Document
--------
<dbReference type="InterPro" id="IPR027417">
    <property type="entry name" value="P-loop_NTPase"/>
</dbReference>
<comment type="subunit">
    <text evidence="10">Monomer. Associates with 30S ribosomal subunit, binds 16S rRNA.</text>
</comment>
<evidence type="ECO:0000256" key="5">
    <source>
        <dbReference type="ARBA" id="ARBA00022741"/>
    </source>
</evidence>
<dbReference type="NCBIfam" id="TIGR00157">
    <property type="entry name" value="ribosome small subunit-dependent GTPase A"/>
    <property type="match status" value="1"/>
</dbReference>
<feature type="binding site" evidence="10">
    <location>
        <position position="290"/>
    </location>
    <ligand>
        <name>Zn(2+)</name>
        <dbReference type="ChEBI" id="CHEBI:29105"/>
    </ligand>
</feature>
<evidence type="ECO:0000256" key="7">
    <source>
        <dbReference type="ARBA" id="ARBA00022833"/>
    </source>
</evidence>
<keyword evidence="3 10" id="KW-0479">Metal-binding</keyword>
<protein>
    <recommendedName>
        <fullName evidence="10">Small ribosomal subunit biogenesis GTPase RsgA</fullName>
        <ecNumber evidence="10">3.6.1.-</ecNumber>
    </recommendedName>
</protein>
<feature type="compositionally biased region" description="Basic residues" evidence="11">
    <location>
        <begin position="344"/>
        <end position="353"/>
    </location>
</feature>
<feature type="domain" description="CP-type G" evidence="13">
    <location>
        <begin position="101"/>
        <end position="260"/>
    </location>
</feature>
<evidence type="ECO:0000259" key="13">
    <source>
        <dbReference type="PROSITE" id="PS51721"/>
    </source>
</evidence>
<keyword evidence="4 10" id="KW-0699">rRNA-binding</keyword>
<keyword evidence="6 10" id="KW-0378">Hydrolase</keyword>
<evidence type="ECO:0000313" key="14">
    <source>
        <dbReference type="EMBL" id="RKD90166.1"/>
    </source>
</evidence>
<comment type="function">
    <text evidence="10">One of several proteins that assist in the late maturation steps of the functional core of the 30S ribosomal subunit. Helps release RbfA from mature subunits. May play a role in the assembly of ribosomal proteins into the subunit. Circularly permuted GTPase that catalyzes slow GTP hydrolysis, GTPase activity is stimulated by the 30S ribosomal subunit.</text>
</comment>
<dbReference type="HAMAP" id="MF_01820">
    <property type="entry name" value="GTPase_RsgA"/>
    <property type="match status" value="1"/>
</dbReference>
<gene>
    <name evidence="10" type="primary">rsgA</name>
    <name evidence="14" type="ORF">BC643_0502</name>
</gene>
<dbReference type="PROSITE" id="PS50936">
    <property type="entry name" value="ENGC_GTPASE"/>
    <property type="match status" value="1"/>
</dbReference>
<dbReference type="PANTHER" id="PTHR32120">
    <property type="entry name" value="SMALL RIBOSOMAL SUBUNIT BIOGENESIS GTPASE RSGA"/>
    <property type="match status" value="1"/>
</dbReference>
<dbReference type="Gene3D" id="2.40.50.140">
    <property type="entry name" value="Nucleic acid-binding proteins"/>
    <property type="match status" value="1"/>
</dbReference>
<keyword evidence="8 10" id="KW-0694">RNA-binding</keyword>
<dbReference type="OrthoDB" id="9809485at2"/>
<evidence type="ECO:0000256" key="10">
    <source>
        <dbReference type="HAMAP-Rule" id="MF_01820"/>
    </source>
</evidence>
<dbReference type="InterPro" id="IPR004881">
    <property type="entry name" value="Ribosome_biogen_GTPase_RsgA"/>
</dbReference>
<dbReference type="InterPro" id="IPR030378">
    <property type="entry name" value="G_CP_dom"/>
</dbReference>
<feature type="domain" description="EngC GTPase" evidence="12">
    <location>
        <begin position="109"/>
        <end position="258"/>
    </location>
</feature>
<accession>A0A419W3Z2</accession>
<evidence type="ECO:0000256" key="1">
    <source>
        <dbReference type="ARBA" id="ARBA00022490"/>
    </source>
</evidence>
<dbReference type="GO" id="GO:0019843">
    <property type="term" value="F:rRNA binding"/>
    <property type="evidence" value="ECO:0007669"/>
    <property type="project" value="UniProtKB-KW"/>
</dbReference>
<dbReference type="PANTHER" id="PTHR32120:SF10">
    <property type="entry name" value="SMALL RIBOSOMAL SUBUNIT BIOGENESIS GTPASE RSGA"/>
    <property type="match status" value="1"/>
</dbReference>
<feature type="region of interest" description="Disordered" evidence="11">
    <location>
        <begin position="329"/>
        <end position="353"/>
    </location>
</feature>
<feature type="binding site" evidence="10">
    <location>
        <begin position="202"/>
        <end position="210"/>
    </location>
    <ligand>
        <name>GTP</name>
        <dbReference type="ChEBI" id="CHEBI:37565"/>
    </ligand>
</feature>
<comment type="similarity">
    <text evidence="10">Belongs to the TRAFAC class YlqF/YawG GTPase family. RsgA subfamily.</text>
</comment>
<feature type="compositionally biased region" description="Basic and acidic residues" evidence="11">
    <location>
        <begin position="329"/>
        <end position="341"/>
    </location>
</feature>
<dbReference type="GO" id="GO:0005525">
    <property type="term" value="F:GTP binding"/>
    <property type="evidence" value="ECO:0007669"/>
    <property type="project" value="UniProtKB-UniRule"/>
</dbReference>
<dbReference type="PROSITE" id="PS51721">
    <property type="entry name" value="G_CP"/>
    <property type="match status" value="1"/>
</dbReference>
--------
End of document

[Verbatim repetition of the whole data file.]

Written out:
<dbReference type="InterPro" id="IPR027417">
    <property type="entry name" value="P-loop_NTPase"/>
</dbReference>
<comment type="subunit">
    <text evidence="10">Monomer. Associates with 30S ribosomal subunit, binds 16S rRNA.</text>
</comment>
<evidence type="ECO:0000256" key="5">
    <source>
        <dbReference type="ARBA" id="ARBA00022741"/>
    </source>
</evidence>
<dbReference type="NCBIfam" id="TIGR00157">
    <property type="entry name" value="ribosome small subunit-dependent GTPase A"/>
    <property type="match status" value="1"/>
</dbReference>
<feature type="binding site" evidence="10">
    <location>
        <position position="290"/>
    </location>
    <ligand>
        <name>Zn(2+)</name>
        <dbReference type="ChEBI" id="CHEBI:29105"/>
    </ligand>
</feature>
<evidence type="ECO:0000256" key="7">
    <source>
        <dbReference type="ARBA" id="ARBA00022833"/>
    </source>
</evidence>
<keyword evidence="3 10" id="KW-0479">Metal-binding</keyword>
<protein>
    <recommendedName>
        <fullName evidence="10">Small ribosomal subunit biogenesis GTPase RsgA</fullName>
        <ecNumber evidence="10">3.6.1.-</ecNumber>
    </recommendedName>
</protein>
<feature type="compositionally biased region" description="Basic residues" evidence="11">
    <location>
        <begin position="344"/>
        <end position="353"/>
    </location>
</feature>
<feature type="domain" description="CP-type G" evidence="13">
    <location>
        <begin position="101"/>
        <end position="260"/>
    </location>
</feature>
<evidence type="ECO:0000259" key="13">
    <source>
        <dbReference type="PROSITE" id="PS51721"/>
    </source>
</evidence>
<keyword evidence="4 10" id="KW-0699">rRNA-binding</keyword>
<keyword evidence="6 10" id="KW-0378">Hydrolase</keyword>
<evidence type="ECO:0000313" key="14">
    <source>
        <dbReference type="EMBL" id="RKD90166.1"/>
    </source>
</evidence>
<comment type="function">
    <text evidence="10">One of several proteins that assist in the late maturation steps of the functional core of the 30S ribosomal subunit. Helps release RbfA from mature subunits. May play a role in the assembly of ribosomal proteins into the subunit. Circularly permuted GTPase that catalyzes slow GTP hydrolysis, GTPase activity is stimulated by the 30S ribosomal subunit.</text>
</comment>
<dbReference type="HAMAP" id="MF_01820">
    <property type="entry name" value="GTPase_RsgA"/>
    <property type="match status" value="1"/>
</dbReference>
<gene>
    <name evidence="10" type="primary">rsgA</name>
    <name evidence="14" type="ORF">BC643_0502</name>
</gene>
<dbReference type="PROSITE" id="PS50936">
    <property type="entry name" value="ENGC_GTPASE"/>
    <property type="match status" value="1"/>
</dbReference>
<dbReference type="PANTHER" id="PTHR32120">
    <property type="entry name" value="SMALL RIBOSOMAL SUBUNIT BIOGENESIS GTPASE RSGA"/>
    <property type="match status" value="1"/>
</dbReference>
<dbReference type="Gene3D" id="2.40.50.140">
    <property type="entry name" value="Nucleic acid-binding proteins"/>
    <property type="match status" value="1"/>
</dbReference>
<keyword evidence="8 10" id="KW-0694">RNA-binding</keyword>
<dbReference type="OrthoDB" id="9809485at2"/>
<evidence type="ECO:0000256" key="10">
    <source>
        <dbReference type="HAMAP-Rule" id="MF_01820"/>
    </source>
</evidence>
<dbReference type="InterPro" id="IPR004881">
    <property type="entry name" value="Ribosome_biogen_GTPase_RsgA"/>
</dbReference>
<dbReference type="InterPro" id="IPR030378">
    <property type="entry name" value="G_CP_dom"/>
</dbReference>
<feature type="domain" description="EngC GTPase" evidence="12">
    <location>
        <begin position="109"/>
        <end position="258"/>
    </location>
</feature>
<accession>A0A419W3Z2</accession>
<evidence type="ECO:0000256" key="1">
    <source>
        <dbReference type="ARBA" id="ARBA00022490"/>
    </source>
</evidence>
<dbReference type="GO" id="GO:0019843">
    <property type="term" value="F:rRNA binding"/>
    <property type="evidence" value="ECO:0007669"/>
    <property type="project" value="UniProtKB-KW"/>
</dbReference>
<dbReference type="PANTHER" id="PTHR32120:SF10">
    <property type="entry name" value="SMALL RIBOSOMAL SUBUNIT BIOGENESIS GTPASE RSGA"/>
    <property type="match status" value="1"/>
</dbReference>
<feature type="region of interest" description="Disordered" evidence="11">
    <location>
        <begin position="329"/>
        <end position="353"/>
    </location>
</feature>
<feature type="binding site" evidence="10">
    <location>
        <begin position="202"/>
        <end position="210"/>
    </location>
    <ligand>
        <name>GTP</name>
        <dbReference type="ChEBI" id="CHEBI:37565"/>
    </ligand>
</feature>
<comment type="similarity">
    <text evidence="10">Belongs to the TRAFAC class YlqF/YawG GTPase family. RsgA subfamily.</text>
</comment>
<feature type="compositionally biased region" description="Basic and acidic residues" evidence="11">
    <location>
        <begin position="329"/>
        <end position="341"/>
    </location>
</feature>
<dbReference type="GO" id="GO:0005525">
    <property type="term" value="F:GTP binding"/>
    <property type="evidence" value="ECO:0007669"/>
    <property type="project" value="UniProtKB-UniRule"/>
</dbReference>
<dbReference type="PROSITE" id="PS51721">
    <property type="entry name" value="G_CP"/>
    <property type="match status" value="1"/>
</dbReference>